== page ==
|The killings have sparked angry protests in Pakistan against Raymond Davis [Reuters]
Pakistani police have rejected the self-defence claim of a US citizen accused of murdering two men in the eastern Pakistani city of Lahore last month, extending his detention.
Police in Lahore said on Friday that they had proof Raymond Allen Davis, a US embassy employee, had shot and killed two Pakistani men in a case of "cold-blooded murder" on January 27.
"It was a clear-cut murder," Aslam Tarin, the Lahore police chief, told reporters after 14 days of interrogations.
Davis told police after his arrest last month that he had shot the men in an act of self-defence because he feared they were trying to rob him.
The US consulate general in Lahore sent a vehicle to recover Davis after the incident, but it ran over and killed a third Pakistani man, before fleeing the scene.
But the police chief said Davis had fired at another person fleeing the scene and that the gun wielded by one of the victims was loaded but not cocked.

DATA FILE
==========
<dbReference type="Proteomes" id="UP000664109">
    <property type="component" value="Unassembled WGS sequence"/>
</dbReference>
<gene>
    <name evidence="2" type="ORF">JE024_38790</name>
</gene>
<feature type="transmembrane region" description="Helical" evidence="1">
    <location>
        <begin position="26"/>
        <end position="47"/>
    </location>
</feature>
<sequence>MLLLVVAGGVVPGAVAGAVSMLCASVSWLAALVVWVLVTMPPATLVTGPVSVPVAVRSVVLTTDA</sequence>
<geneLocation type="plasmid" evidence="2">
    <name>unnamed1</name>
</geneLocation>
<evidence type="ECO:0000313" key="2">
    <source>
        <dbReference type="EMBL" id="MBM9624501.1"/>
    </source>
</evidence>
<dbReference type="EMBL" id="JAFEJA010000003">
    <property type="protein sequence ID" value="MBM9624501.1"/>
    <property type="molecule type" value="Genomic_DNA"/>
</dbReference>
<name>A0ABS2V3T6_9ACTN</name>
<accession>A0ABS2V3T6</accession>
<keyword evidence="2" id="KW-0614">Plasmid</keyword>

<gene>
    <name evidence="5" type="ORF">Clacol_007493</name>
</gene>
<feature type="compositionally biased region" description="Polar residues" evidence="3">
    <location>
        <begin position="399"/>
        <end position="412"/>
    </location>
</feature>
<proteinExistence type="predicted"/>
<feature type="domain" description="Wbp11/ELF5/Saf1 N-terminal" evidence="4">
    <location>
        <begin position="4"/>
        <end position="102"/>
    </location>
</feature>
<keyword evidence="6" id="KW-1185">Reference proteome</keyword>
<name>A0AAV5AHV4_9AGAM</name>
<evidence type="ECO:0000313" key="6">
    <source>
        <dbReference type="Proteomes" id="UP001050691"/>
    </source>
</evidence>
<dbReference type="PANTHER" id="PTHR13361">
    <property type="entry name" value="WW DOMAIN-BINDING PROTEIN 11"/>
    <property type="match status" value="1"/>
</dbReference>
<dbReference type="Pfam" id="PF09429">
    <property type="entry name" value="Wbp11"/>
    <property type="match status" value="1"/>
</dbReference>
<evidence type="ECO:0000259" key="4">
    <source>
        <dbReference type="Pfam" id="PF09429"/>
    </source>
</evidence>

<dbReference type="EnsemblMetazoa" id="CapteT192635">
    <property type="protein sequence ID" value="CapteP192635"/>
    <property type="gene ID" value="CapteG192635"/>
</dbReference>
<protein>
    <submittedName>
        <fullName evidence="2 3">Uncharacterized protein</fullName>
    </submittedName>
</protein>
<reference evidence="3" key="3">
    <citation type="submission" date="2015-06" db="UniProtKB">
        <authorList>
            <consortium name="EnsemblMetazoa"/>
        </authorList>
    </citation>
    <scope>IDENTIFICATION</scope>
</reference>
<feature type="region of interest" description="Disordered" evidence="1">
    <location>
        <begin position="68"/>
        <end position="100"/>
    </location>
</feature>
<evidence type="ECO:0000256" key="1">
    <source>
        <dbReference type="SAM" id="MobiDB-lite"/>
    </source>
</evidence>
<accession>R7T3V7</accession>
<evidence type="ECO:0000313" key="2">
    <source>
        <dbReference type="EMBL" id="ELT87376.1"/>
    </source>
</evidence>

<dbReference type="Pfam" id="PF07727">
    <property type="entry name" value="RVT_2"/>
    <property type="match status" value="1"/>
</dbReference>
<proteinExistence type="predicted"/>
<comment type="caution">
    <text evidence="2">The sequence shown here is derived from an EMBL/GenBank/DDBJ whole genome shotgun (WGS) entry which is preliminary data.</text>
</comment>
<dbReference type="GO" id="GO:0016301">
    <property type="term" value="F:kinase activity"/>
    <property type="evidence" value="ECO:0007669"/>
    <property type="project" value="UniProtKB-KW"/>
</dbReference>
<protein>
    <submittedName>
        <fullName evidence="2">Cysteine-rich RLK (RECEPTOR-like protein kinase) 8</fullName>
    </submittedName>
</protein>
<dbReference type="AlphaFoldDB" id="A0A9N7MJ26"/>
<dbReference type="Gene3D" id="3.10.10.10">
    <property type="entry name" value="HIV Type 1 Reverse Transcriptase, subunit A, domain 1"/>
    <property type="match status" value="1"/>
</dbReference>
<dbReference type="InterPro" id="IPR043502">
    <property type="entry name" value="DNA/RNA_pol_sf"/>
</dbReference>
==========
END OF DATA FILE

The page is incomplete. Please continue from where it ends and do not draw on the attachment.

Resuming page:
Courtney Kramer Beale, an embassy spokeswoman, backed Davis' account.
"Eyewitness reports the day of the incident showed the American acted in self-defence," she said.
Washington has said Davis' detention is illegal under international agreements covering diplomats because he was a US embassy staffer.
However, Pakistani leaders have for days avoided making definitive statements on his legal status, saying the issue is up to the courts.
On Friday, Judge Anik Anwar ordered Davis to be held for 14 more days in a local jail while authorities clarify whether he has diplomatic immunity.
Anwar also ordered that the government tell the court in the coming days whether the American has diplomatic immunity.
"He has been sent to Kot Lakhpat jail on a 14-day judicial remand," Abdul Samad, the deputy prosecutor-general, told reporters, referring to the city's main prison.
Al Jazeera's Kamal Hyder, reporting from Pakistan, said the incident has sparked country-wide protests demanding justice.
"They want Davis to hang [for the killings]," he said.
If it intervenes to seek Davis's release, Pakistan's government will bear the brunt of popular anger at what many Pakistanis would see as yet another violation of their sovereignty.
But if it allows the Lahore High Court to move ahead with double murder charges, it could anger the US and even affect a five-year civilian aid package amounting to $7.5bn.